Justice Potter Stewart famously said, with respect to obscenity, that “I know it when I see it.” I fear that the test for what constitutes an imminent and substantial endangerment under RCRA is no clearer than Justice Stewart’s subjective test regarding obscenity.
This week, in a decision that is good news for RCRA defendants, Judge Illlston, of the Northern District of California, ruled, in West Coast Home Builders v. Aventis Cropscience USA, that risks posed by potential future vapor intrusion into buildings from a groundwater plume could not be “imminent and substantial” where no development has yet occurred on the property that is the subject of the litigation. The court was interpreting the Supreme Court’s statement in Meghrig v. KFC Western, to the effect that RCRA “implies that there must be a threat which is present now, although the impact of the threat may not be felt until later.”
Although Judge Illston’s interpretation of Meghrig seems right, other RCRA cases have been allowed to proceed, even though the relationship between the contamination and the exposure have often been equally attenuated. It seems that the court liked the simplicity of a black-letter rule that risks associated with conditions not yet in place can never be imminent. I am not confident this case will provide much clarity, but even if it only establishes a bright line rule in one narrow corner of the "imminent and substantial endangerment" landscape, that’s better than the prior morass.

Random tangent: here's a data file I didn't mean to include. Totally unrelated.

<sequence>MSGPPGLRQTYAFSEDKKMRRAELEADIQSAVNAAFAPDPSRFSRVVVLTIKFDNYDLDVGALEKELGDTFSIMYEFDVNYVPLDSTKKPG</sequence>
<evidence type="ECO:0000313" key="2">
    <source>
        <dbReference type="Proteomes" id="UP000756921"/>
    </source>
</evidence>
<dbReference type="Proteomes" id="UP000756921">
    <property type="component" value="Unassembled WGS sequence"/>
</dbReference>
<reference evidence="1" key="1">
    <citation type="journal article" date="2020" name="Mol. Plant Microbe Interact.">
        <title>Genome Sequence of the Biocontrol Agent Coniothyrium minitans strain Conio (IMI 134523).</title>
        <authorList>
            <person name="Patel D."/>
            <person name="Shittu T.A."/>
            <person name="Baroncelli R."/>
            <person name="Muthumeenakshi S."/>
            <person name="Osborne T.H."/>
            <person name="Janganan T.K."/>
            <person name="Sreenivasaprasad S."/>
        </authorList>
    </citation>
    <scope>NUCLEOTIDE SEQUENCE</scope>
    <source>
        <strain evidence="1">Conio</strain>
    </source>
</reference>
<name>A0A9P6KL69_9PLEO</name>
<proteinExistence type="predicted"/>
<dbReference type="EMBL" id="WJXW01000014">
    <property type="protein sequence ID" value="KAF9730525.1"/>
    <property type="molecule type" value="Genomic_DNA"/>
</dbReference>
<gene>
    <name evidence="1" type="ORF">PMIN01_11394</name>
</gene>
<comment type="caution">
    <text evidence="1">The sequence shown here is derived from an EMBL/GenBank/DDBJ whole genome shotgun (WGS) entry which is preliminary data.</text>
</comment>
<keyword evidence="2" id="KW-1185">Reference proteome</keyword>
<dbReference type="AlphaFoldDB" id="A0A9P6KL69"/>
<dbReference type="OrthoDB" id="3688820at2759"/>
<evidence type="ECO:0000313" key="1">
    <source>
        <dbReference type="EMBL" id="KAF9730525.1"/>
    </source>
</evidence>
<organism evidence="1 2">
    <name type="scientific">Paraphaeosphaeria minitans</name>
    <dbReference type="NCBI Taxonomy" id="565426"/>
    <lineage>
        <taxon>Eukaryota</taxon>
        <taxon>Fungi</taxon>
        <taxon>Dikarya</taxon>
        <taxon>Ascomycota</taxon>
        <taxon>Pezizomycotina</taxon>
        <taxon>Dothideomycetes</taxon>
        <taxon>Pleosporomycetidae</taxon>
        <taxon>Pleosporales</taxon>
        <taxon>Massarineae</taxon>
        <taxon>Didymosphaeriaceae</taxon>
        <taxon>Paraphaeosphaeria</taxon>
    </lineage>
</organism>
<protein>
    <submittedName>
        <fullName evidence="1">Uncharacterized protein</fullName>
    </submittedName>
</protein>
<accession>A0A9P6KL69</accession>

A developer might reasonably respond to this decision by arguing that such a ruling means that the development will never happen, because no one will finance such a project without knowing that the potential vapor intrusion risk will be addressed. (And a court might respond by saying that that is a problem for Congress to solve, not the courts.)